How many records can Southern California home prices break? Last year, 10

A "for sale" sign is on the lawn of a home.
Southern California home prices rose 16% in December from a year earlier. Bidding wars are getting less intense, but most homes for sale still see competing bids.
(Kent Nishimura / Los Angeles Times)

Southern California home prices hit another all-time high in December, capping a year of sharp growth that left many first-time buyers frustrated while homeowners counted their equity gains.

The six-county region’s median sale price reached $697,500 last month, up 16.3% from a year earlier, real estate data firm DQNews said Friday. It marked the 10th time the median set a record in 2021, a frenzy driven by low rates, millennial buyers and a desire for more living space during the pandemic.

Some economists forecast that prices will rise again this year, but the increases are expected to be smaller as affordability — already an issue for many — becomes an increasing barrier to homeownership.


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Whether that happens is another question.

Inventory is at rock-bottom levels, meaning buyers still must fight to get into a house even as the market has cooled a bit in recent months.

According to L.A. County data from Redfin, although fewer offers faced bidding wars last month than in December 2020, 59.7% of offers still had competing bids in the final month of 2021.

Economists and real estate agents blame the supply shortage on a variety of factors, including a lack of new construction and homeowners who have locked in low mortgage rates and don’t want to move in a competitive housing market.

Investors are also eating away at inventory, accounting for about a quarter of Southern California home sales, according to John Burns Real Estate Consulting.

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In all, there were nearly 30% fewer homes for sale in Los Angeles and Orange counties last month than a year earlier, Zillow said in a report Thursday.

“I put two listings on this week and looks like both will be in multiple offers,” said Tregg Rustad, an L.A. real estate agent at Rodeo Realty.


One factor that could slow the housing market is rising mortgage interest rates as the Federal Reserve dials back its easy money policies to combat inflation.

Historically low rates are one reason buyers have been able to bid up the cost of housing so much in the last year. As rates rise, people can afford less.

This week, the average rate on a 30-year fixed mortgage was 3.56%, up from 3.22% two weeks prior, according to government-backed mortgage company Freddie Mac.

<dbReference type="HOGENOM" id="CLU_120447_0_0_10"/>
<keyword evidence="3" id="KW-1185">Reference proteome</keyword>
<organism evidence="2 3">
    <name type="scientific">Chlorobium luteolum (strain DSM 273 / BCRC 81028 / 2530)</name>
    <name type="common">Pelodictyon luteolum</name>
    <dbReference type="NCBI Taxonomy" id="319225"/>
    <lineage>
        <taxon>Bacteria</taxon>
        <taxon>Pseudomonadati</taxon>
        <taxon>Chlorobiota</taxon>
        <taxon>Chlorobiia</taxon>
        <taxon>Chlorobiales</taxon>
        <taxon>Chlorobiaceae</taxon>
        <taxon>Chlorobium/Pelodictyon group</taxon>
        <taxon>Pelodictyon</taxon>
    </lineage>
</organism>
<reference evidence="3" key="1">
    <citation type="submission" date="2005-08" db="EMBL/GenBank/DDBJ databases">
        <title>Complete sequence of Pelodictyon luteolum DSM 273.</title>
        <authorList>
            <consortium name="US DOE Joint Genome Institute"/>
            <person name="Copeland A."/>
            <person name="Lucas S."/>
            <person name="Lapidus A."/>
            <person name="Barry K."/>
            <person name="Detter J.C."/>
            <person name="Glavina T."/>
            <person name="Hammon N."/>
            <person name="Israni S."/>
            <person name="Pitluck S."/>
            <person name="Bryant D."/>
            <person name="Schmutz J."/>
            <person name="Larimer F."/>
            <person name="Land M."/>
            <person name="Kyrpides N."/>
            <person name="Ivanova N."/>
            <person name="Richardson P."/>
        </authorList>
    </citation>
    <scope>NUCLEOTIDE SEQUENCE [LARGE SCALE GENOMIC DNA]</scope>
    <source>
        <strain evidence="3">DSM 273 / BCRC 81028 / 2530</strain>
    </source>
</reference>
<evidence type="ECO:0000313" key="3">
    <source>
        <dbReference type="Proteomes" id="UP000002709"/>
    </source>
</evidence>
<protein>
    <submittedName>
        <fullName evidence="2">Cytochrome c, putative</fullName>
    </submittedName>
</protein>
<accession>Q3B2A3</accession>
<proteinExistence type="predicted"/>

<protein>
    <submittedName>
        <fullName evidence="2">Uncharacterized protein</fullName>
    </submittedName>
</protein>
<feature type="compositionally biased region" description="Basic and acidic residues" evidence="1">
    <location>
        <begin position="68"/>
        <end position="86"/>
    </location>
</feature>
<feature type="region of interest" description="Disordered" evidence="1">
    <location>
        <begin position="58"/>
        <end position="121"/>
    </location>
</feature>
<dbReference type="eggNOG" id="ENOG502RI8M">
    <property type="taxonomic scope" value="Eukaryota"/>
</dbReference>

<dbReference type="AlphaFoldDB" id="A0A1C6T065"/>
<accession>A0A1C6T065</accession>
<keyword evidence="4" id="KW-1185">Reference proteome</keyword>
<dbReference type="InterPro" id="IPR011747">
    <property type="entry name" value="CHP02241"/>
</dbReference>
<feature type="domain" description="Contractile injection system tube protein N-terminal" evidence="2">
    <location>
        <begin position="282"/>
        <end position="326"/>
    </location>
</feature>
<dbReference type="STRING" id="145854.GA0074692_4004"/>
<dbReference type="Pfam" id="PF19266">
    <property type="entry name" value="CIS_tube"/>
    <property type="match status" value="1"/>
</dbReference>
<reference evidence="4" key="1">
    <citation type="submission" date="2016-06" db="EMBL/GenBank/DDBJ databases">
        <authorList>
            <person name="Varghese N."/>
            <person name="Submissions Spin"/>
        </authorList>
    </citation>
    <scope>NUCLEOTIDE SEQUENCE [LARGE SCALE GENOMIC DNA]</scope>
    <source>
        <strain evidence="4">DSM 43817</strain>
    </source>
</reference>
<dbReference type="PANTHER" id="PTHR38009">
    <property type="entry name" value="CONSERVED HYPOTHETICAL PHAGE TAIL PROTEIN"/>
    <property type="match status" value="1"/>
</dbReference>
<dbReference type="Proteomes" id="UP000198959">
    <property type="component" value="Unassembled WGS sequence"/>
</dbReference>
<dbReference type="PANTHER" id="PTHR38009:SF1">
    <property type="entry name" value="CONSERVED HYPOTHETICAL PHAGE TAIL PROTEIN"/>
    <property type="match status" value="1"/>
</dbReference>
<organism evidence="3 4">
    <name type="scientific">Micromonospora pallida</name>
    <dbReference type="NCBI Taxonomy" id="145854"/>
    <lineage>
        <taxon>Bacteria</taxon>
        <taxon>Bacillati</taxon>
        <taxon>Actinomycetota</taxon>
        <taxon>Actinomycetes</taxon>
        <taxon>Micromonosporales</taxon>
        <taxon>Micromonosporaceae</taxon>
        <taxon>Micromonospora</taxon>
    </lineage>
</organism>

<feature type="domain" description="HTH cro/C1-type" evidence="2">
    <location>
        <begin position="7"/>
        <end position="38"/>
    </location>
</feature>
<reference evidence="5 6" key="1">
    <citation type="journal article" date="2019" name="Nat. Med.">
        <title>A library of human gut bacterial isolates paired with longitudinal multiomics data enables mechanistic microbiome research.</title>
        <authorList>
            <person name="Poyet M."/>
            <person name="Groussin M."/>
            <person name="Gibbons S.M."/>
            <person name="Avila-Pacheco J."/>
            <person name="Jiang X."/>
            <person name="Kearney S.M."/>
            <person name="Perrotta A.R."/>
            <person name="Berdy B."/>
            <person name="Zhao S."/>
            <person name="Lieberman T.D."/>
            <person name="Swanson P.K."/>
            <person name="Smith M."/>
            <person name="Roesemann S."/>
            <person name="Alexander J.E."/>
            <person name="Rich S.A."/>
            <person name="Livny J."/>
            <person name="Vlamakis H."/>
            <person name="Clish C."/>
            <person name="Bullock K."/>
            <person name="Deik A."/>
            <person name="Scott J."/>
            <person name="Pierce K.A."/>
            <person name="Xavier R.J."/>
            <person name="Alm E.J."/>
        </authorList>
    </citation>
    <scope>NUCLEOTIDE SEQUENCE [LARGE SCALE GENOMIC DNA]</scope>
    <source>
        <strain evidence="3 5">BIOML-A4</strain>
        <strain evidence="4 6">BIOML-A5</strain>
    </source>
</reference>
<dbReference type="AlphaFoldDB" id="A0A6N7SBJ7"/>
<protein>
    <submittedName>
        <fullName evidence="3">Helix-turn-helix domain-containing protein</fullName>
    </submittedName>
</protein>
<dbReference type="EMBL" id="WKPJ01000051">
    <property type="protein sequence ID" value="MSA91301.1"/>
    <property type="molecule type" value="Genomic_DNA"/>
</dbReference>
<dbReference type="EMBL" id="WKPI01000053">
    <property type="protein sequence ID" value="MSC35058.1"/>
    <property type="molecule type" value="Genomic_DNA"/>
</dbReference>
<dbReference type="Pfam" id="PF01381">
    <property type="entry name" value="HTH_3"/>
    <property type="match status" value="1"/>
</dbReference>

For a buyer of a median-priced house in the region with a 20% down payment, the difference in rates means a monthly payment that will now be $105 higher than just two weeks ago, according to a mortgage calculator from Redfin.

For now, any slowdown is tough to see clearly.

Southern California home sales, as tracked by DQNews, fell 10% from a year earlier.

The decline isn’t a reflection of waning demand, said Selma Hepp, an economist at real estate data firm CoreLogic. Rather, inventory has dropped, and last month’s numbers are compared with December 2020, when there was an unusual number of sales because spring lockdowns pushed demand into later months.

Hepp noted that last month’s sales were still up 10% from December 2019 levels.

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CoreLogic forecasts L.A. County home-price growth will slow to the low single digits in 2022. Hepp said if inventory doesn’t meaningfully rise, that prediction may not pan out.


“We may instead see the extension of this double-digit rate,” she said.

Rustad, the L.A. agent, said he has noticed demand pick up after the holidays. There are more new listings as well, but it’s not “enough to move the needle.”

“There were so many buyers and so few houses all of last year and that’s still happening now,” he said.

Here is how home sales and price figures broke down by each county in December, compared with a year earlier.

  • In Los Angeles County, the median home price rose 15% to a record $805,000, while sales fell 5.8%.
  • In Orange County, the median home price rose 17.6% to a record $935,000, while sales fell 17.5%.
  • In Riverside County, the median home price rose 20.4% to a record $550,000, while sales fell 7.7%.
  • In San Bernardino County, the median home price rose 21.4% to a record $485,750, while sales fell 10%.
  • In San Diego County, the median home price rose 15.2% to $743,000, while sales fell 11.5%.
  • In Ventura County, the median home price rose 15.5% to $751,000, while sales fell 23.1%.